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Revisiting the 2020 Successful Farming cover stories

The first 2021 issue of Successful Farming magazine just arrived in farmers’ mailboxes. Before you crack the cover on a new year, take a look back at the biggest magazine stories of 2020.

Farmers overcame challenges and embraced new opportunities. Cheers to the new year!


The new math of weed management

by Gil Gullickson

If 16.5 million acres of Illinois crop ground was infested with waterhemp in 2017, how many will there be next year? Boot up your smartphone’s calculator. That’s because we’re flashing back to a problem akin to one you’d encounter in a high-school math class in this January cover story.

February 2020 cover of Successful Farming


What’s your Plan B?

by Jodi Henke, Gil Gullickson, Betsy Freese, and Natalina Sents

Failing fast forward is part of being an entrepreneurial farmer. If it’s time to change course, what could be a good fit for your farm?

Organic grains offer a niche market that is catching the eye of larger farms looking to diversify.

Some farmers have found opportunities driving trucks by using equipment their farm already owns.

Some livestock farmers have found their niche by staying small and avoiding competition with the largest producers.

One Nebraska family adopted irrigation technology when they found the specialized labor they needed hard to find.

Other farmers are having success with crops aimed at the human consumption market.

Transitioning to a niche market or adopting technology may not be a solution for every farmer facing hard times. A career shift may be Plan B for some producers.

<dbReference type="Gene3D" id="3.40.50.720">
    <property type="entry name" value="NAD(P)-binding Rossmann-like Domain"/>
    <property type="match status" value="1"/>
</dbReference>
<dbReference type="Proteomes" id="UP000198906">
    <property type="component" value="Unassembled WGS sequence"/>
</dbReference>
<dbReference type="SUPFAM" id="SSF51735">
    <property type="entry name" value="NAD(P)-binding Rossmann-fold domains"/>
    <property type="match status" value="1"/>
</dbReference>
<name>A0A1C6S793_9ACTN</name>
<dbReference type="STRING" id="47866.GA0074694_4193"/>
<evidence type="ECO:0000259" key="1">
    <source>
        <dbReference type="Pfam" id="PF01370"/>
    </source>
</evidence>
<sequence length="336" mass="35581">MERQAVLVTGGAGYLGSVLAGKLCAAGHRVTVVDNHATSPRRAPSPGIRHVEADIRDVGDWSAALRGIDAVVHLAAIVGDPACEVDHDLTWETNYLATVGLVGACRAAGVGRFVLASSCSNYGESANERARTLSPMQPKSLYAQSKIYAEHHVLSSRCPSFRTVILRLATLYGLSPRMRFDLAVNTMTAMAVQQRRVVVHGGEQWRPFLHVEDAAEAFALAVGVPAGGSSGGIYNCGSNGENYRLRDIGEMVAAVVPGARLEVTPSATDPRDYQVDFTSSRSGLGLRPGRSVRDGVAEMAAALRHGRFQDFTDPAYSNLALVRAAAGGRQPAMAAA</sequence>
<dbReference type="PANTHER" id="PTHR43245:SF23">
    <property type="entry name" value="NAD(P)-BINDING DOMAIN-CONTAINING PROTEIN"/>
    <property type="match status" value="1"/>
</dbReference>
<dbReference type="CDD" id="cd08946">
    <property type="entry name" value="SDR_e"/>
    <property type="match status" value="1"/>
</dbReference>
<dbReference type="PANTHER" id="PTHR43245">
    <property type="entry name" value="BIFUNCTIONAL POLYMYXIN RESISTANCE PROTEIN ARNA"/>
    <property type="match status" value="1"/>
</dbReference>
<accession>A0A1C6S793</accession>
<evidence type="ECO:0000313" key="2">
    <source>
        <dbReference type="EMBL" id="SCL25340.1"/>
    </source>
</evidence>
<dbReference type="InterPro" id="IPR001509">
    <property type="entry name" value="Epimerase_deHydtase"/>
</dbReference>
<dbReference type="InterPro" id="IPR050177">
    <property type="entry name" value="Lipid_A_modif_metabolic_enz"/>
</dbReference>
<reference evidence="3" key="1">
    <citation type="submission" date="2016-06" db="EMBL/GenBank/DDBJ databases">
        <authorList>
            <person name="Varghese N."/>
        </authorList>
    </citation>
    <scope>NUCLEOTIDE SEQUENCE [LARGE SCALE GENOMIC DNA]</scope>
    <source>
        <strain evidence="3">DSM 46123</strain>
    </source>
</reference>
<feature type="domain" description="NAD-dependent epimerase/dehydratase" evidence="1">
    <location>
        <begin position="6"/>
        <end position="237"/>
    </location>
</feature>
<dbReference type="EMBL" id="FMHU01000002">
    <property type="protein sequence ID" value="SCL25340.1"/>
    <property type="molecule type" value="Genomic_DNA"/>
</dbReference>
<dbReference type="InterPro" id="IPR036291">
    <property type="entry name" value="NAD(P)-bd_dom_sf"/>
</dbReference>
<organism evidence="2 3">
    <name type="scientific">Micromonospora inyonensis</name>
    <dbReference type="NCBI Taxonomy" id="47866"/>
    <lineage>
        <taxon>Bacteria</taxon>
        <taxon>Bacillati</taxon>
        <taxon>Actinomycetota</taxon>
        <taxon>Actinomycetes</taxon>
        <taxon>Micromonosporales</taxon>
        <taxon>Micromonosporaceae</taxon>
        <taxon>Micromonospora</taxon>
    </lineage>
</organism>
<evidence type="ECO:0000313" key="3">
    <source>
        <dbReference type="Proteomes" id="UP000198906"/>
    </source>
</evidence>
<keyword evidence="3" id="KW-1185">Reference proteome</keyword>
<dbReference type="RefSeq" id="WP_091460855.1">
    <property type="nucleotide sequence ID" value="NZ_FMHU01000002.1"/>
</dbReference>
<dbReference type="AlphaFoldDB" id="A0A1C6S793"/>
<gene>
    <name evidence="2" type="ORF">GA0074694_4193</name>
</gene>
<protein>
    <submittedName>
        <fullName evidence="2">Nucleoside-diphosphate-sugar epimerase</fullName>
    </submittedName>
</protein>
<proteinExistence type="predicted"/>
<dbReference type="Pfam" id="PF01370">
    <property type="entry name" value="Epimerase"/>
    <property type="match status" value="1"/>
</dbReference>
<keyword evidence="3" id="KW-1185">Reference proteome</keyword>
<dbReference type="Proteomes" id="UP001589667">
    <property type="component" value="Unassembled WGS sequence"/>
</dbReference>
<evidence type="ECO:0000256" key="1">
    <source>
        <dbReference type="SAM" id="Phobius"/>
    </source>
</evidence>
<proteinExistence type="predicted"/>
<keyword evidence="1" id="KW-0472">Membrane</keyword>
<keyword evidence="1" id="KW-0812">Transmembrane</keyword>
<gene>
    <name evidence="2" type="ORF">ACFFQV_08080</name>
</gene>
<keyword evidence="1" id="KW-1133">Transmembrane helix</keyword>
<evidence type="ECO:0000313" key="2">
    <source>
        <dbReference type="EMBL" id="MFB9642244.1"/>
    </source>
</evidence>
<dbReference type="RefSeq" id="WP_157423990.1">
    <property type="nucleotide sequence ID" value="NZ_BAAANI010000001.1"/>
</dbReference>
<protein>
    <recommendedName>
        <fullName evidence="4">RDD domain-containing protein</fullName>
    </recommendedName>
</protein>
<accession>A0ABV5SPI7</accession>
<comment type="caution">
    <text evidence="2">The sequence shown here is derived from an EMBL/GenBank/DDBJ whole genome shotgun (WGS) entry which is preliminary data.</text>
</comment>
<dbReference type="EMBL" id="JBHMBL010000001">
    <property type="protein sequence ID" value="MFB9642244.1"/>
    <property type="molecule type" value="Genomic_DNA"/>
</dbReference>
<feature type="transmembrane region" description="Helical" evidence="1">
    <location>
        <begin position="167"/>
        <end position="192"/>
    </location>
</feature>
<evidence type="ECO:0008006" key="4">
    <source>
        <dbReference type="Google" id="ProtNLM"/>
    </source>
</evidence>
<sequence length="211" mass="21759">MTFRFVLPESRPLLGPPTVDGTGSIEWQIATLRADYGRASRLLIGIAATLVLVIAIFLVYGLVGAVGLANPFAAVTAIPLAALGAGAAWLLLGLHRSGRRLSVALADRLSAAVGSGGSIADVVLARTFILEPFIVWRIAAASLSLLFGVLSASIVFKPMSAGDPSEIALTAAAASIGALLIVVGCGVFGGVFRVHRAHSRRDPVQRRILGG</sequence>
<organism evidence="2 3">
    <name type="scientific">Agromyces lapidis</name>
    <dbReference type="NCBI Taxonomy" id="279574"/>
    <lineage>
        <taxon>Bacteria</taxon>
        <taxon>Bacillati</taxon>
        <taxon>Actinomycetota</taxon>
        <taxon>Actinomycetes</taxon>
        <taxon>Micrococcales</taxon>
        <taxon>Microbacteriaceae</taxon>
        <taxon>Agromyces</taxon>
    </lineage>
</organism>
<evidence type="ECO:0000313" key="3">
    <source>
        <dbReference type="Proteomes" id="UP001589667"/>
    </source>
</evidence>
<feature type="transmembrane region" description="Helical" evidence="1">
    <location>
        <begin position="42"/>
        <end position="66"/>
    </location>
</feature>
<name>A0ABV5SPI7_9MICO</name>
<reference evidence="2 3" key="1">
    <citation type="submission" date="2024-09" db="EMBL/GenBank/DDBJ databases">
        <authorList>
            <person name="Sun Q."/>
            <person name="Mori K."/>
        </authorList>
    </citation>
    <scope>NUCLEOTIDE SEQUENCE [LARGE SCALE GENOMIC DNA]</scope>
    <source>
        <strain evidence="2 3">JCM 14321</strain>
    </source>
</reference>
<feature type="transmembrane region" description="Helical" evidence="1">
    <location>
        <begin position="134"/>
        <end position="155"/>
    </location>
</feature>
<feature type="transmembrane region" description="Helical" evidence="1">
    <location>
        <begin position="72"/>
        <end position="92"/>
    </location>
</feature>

March 2020 Successful Farming cover


Mother Nature rules. So why not follow her lead?

by Gil Gullickson

After shepherding his cow herd through a “humdinger of a blizzard” during the heart of calving season in March 1998 and several days of scrapping with snowdrifts and stinging winds, farmer Seth Watkins asked a pivotal question:

“Why was I working against Mother Nature instead of with her?”

He decided to revamp his farm’s system.

April 2020 Successful Farming cover


Hope for hemp

by Laurie Bedord

In a time when there seems to be plenty of challenges in agriculture, hemp is offering hope for Leigh Barry. This farmer added hemp to his traditional row crops and shares the lessons he, along with his agronomist, learned after year one. They include:

  1. Choose seed wisely
  2. Properly prepare the grow site
  3. Watch for males
  4. Be mindful of THC levels
  5. Keep an eye on pests and disease
  6. Handle plants with care
  7. Invest in an extractor
  8. Documents your journey
  9. Watch the markets

May 2020 Successful Farming cover


Sizing up semis

by Dave Mowitz

The semitrailer has become the transportation workhorse of choice in farming. Machinery editor Dave Mowitz offers suggestions for buying used trucks.

The challenge with buying used semitrucks, unlike farm iron, is that they are employed in a huge variety of transport jobs or may have a murky past. For these and many other reasons, it is most prudent to dig deep into a truck’s past before buying – even if it is a late-model vehicle.

The gold standard in used semitrucks is farmer-owned not only for other agricultural buyers but also for purchasers from other markets.

June 2020 Successful Farming cover


All about the cow

by Laurie Bedord

Rolling Lawns Farm is leveraging the legacy of the purebred Holstein. For more than a century, the Greenville, Illinois, dairy has been committed to providing top-notch care for its purebred Holsteins.